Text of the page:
Susanoo Shrine

Sacred lights, baby-feeding trees and knock-over shrines

By Sleiman Azizi    - 2 min read

The story goes that Kokuchin, a high ranking Shugendo disciple, discovered a light in a curious looking chunk of rock now known as the zuikoseki stone. Emerging from this light were the two deities Susanoo and Asuka who suggested that they be enshrined there so as to protect the area from illness and disease.

Thinking this a good idea, Kokuchin established Susanoo Shrine and dedicated it to the two deities - the younger brother of the sun goddess, Susanoo took down a giant eight-headed serpent while Asuka possessed the power to judge between good and evil with a solitary word.

The shichi-go-san ceremony being celebrated at the shrine (Photo: <a href="" target="_blank" rel="noreferrer noopener nofollow">Guilhem Vellut / CC BY 2.0</a>)
The shichi-go-san ceremony being celebrated at the shrine (Photo: Guilhem Vellut / CC BY 2.0)

The shrine today features three torii sacred gate entrances as well as a monument inscribed with a poem by haiku master, Matsuo Basho. This inscription, incidentally, has been designated as a Cultural Property by Arakawa City but to further the shrine's spiritual depths stands a huge thirty metre tall gingko tree with a circumference of over three metres.

Legends state that a mother, unable to produce enough milk for her child, drank some tea made from the bark of this tree. The mother began to produce and the child was fed. With the kind of gratitude that perhaps only a mother can know, she placed an ema votive onto the tree in thanks. To this day, the tree sees scores of ema offerings from mothers looking for help in the feeding of their children.

Simple landscaping (Photo: <a href="" target="_blank" rel="noreferrer noopener nofollow">Guilhem Vellut / CC BY 2.0</a>)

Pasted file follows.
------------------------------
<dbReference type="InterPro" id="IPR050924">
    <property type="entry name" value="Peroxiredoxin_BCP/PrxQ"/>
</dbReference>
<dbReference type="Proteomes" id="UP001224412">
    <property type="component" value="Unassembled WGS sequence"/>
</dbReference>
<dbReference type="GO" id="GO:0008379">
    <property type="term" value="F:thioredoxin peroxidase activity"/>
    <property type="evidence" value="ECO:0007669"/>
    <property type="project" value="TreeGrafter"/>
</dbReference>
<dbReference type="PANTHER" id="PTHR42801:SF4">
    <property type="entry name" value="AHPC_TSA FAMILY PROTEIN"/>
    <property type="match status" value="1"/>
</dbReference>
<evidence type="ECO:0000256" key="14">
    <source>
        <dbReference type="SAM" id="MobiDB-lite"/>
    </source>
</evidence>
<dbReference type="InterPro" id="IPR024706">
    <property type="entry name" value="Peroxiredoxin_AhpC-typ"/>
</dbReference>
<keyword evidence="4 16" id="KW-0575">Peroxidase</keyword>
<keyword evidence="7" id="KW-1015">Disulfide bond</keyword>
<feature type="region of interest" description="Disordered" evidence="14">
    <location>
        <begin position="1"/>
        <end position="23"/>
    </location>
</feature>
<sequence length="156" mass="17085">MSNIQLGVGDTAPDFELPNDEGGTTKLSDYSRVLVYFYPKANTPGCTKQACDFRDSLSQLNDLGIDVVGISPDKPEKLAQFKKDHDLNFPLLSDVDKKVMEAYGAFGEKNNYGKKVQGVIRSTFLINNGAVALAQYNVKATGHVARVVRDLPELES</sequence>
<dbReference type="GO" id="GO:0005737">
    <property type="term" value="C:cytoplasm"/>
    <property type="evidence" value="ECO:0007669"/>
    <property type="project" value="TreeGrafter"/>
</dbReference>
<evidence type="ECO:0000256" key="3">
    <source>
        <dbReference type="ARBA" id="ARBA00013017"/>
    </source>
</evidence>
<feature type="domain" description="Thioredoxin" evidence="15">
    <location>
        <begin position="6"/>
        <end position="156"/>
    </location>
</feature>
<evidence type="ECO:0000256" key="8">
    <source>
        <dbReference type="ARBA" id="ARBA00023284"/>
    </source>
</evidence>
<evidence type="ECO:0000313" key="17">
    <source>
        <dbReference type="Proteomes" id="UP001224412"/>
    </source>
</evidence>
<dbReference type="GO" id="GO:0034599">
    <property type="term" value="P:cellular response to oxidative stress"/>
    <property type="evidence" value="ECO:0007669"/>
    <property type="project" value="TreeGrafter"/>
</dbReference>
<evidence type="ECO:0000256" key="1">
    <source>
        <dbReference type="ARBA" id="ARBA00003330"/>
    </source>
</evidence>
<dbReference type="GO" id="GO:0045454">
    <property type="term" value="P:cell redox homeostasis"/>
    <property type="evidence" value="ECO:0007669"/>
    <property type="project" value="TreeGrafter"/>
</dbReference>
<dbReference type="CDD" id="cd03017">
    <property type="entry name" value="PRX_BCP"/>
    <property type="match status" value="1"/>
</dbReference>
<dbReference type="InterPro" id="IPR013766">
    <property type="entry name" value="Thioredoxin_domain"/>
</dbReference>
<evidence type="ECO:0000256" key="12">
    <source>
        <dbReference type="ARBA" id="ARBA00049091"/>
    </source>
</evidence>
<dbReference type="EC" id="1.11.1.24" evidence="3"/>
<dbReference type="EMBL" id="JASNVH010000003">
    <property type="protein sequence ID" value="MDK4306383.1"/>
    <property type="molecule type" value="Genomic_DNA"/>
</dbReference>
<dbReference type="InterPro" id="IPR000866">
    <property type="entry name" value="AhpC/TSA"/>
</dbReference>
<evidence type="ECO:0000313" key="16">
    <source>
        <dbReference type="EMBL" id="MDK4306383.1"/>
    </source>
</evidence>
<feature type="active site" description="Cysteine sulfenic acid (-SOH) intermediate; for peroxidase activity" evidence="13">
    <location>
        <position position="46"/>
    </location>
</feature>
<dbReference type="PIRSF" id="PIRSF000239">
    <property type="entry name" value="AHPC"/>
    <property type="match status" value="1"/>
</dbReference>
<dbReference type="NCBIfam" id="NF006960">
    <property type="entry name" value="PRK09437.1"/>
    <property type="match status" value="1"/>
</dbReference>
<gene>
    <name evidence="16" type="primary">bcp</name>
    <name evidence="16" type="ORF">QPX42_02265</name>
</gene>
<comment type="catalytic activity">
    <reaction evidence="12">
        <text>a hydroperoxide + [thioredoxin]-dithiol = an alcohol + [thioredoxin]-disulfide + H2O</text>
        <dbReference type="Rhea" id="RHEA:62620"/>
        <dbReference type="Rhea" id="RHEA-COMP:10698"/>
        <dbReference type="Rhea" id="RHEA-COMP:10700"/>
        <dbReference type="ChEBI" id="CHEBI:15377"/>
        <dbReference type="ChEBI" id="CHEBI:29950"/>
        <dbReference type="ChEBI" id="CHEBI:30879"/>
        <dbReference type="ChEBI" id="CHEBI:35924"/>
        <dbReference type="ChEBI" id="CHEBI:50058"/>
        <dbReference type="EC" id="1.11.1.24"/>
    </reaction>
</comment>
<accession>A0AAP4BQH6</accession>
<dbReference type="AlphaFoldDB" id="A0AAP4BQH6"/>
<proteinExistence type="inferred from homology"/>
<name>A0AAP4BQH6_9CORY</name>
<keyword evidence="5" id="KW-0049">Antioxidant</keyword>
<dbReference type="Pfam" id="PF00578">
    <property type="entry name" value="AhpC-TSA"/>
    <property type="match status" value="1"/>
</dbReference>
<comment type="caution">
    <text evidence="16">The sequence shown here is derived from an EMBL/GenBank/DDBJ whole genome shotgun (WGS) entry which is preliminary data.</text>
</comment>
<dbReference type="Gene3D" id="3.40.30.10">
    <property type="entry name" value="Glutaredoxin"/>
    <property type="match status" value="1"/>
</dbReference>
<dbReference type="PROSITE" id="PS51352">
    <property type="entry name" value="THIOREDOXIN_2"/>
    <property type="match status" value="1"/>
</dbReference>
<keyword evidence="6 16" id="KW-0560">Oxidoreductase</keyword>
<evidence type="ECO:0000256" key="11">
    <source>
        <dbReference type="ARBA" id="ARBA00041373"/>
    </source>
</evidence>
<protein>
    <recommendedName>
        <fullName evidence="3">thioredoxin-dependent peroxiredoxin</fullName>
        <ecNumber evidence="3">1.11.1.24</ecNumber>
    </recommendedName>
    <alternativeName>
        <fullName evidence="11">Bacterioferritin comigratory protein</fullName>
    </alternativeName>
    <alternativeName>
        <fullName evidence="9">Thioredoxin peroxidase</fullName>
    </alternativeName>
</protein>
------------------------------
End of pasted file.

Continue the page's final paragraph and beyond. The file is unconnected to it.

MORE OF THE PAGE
Simple landscaping (Photo: Guilhem Vellut / CC BY 2.0)

Another part of the shrine recognised by the city is its Tenno-sai Festival in June. Carrying a mikoshi portable shrine through the neighbourhood, the shrine is violently rocked back and forth until it almost tips over. Countering this is the almost superhuman effort to stabilise the shrine before it completely topples over.

An important local shrine, Susanoo Shrine is well worth the visit.

Getting there

An 8-minute walk from Minami-Senju Station on the Hibiya, JR Joban or Tsukuba Express Lines or a 10-minute stroll from Minowabashi Station on the Toden Arakawa Tram Line (now also known as the Tokyo Sakura Tram).

Was this article helpful?

Suggest an edit

Sleiman Azizi

Sleiman Azizi @sleiman.azizi

A Japanese Permanent Resident, I have over 400 published articles on Japan as well as 5 English language books written in a traditional Japanese style. I happen enjoy writing. Funny that...I'm also the Regional Partner for Tokyo, Japan's never ending capital, so if you've anything to say about Tokyo - or Japan in general - don't be shy and contact with me via

Join the discussion

Elena Lisina a year ago
I like unusual koma-inu! :)
Sleiman Azizi Author a year ago
A bit of individuality goes a long way.
Kim B a year ago
I enjoy learning the unique stories behind shrines and temples here!
Sleiman Azizi Author a year ago
They are often pretty interesting.